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article image92% of Internet disappears in Syria

By Brian LaSorsa     Nov 29, 2012 in Technology
The Internet effectively went black in Syria Thursday morning as 92 percent of the country’s servers were disconnected. Is President Bashar al-Assad is planning to do the unthinkable?
Research firm Renesys recorded the massive outage at about 5:30 a.m. (EST), noting that all 77 effected networks reached the Internet through one portal: the Syrian Telecommunications Establishment, a telecommunications company associated with the Syrian government.
No information can get into the country, and, worst of all, no information can get out.
A similar blackout occurred in Egypt in January 2011 as protests against the Mubarak regime heated up. The escalation, many say, prompted the Egyptian government to eliminate Internet- and SMS-based communications, ultimately forcing reporters to deliver updates via land lines.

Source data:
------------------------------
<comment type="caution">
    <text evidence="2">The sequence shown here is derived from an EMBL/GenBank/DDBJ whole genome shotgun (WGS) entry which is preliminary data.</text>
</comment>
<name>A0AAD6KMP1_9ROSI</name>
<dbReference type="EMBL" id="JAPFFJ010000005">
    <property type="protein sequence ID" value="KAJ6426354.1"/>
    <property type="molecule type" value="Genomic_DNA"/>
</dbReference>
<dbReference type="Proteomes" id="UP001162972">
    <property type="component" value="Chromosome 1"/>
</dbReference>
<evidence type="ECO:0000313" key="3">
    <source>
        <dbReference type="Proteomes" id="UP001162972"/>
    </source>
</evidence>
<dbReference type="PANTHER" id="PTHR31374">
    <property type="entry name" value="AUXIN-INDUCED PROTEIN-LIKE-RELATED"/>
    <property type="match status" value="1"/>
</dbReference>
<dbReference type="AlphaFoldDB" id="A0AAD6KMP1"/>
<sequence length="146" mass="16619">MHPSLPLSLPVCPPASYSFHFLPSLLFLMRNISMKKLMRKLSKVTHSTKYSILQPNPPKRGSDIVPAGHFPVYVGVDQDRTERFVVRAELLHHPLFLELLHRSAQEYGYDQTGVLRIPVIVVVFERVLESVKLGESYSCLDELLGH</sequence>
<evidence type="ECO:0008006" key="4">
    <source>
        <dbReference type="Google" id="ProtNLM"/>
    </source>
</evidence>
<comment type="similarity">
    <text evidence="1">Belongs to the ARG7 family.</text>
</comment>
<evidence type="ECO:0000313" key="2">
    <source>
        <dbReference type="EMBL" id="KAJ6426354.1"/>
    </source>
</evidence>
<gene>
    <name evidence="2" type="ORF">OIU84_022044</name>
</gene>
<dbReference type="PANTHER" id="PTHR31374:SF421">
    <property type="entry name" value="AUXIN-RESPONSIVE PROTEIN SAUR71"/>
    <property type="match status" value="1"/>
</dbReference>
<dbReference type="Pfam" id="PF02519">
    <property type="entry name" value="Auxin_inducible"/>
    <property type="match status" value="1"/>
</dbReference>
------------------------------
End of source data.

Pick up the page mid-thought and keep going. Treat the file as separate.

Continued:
It follows, then, that this most recent blackout may very well be Assad’s first step in a new crack-down against protesters. A successful push-back by the international community, like we saw in August when hacktivist group Anonymous seized control of the Syrian Ministry of Defense website, could make the regime look weak.
A self-disconnect, frankly, is a better public relations move.
You can follow updates on Twitter with the hashtag #SyriaBlackout.
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"Privacy group files FOIA request over cybersecurity directive."
More about Syria, Internet, Censorship, Technology, Bashar alAssad
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